- A5 format.
- Integrate any errata. (Is there any?)
- Include guide to integrating specialist wizards in campaigns (see here).
- Also mention the idea of running a campaign purely based around one or two alternative types of wizard, completely replacing the standard magic-user.
- Specify the schools of all spells. (Transmutation, Divination, etc.)
- Update the vivimancer and elementalist spells to match the "complete" books. (Some spells have changed level, for example.)
- Consider adding a few more fey elf spells.
- Add some more descriptive information on the tomes.
- Add a few more magic items?
- Remove monsters not related to summoning spells.
Wednesday, 1 July 2015
Sunday, 21 June 2015
It's been a long time coming but, finally, From the Vats is finished!
54 pages of community-created content around the theme of bio-sorcery, including the delicious Submerged Spire of Sarpedon the Shaper by Ben Laurence, two one-page adventures, loads of monsters, and some new magic items and spells (5 new vivimancer spells from my own mind). Fully illustrated!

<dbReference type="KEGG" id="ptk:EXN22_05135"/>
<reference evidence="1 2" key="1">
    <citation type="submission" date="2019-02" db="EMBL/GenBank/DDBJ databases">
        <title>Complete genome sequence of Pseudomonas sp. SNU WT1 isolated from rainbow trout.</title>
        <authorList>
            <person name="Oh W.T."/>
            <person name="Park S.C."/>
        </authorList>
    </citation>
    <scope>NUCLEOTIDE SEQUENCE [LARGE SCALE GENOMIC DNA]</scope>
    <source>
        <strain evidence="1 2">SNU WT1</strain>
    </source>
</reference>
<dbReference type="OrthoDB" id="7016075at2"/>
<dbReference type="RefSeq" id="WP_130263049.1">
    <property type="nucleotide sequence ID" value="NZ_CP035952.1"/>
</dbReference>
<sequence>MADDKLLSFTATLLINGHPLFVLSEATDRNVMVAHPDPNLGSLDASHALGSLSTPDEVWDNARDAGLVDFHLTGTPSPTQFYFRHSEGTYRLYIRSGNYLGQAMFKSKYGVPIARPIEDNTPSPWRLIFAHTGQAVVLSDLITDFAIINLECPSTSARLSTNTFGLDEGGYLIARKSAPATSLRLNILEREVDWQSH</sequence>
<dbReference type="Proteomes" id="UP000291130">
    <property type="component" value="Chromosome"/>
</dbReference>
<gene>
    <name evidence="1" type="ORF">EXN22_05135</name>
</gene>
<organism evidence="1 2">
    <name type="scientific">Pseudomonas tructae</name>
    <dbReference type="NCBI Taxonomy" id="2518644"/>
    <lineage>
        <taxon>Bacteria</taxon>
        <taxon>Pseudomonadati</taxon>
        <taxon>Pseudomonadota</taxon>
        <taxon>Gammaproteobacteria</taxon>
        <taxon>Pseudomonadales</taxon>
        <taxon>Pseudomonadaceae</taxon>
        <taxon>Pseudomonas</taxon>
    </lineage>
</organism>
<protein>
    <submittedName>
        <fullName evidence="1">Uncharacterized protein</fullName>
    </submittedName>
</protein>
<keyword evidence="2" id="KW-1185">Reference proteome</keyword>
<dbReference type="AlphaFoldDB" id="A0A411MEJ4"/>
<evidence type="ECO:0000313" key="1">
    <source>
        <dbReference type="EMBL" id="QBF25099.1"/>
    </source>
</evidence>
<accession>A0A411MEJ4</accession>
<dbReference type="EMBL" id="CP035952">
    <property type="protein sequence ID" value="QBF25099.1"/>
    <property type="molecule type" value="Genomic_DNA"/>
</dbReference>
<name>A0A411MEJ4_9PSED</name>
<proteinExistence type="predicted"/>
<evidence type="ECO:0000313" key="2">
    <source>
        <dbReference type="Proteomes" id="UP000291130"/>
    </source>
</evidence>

Many thanks to everyone for their contributions, both written and drawn! My apologies for the interminable wait!
Hope you enjoy it :)
Monday, 25 May 2015
This section contains optional guidelines for Labyrinth Lords on the subject of how elementalists (and, by extension, other wizardly characters) may gain access to and learn new spells.
For games in the vein of the traditional Basic rules, the following guidelines may be used:
* Elementalists begin the game knowing read magic, one randomly selected spell, and one spell of the player's choice.
* The number of spells an elementalist can know (i.e. record in his spell book) is limited to no more than double the number that he can memorize. For example, a 5th level elementalist can memorize two 1st level, two 2nd level, and one 3rd level spell. Such a character could have at most four 1st level, four 2nd level, and two 3rd level spells in his spell book.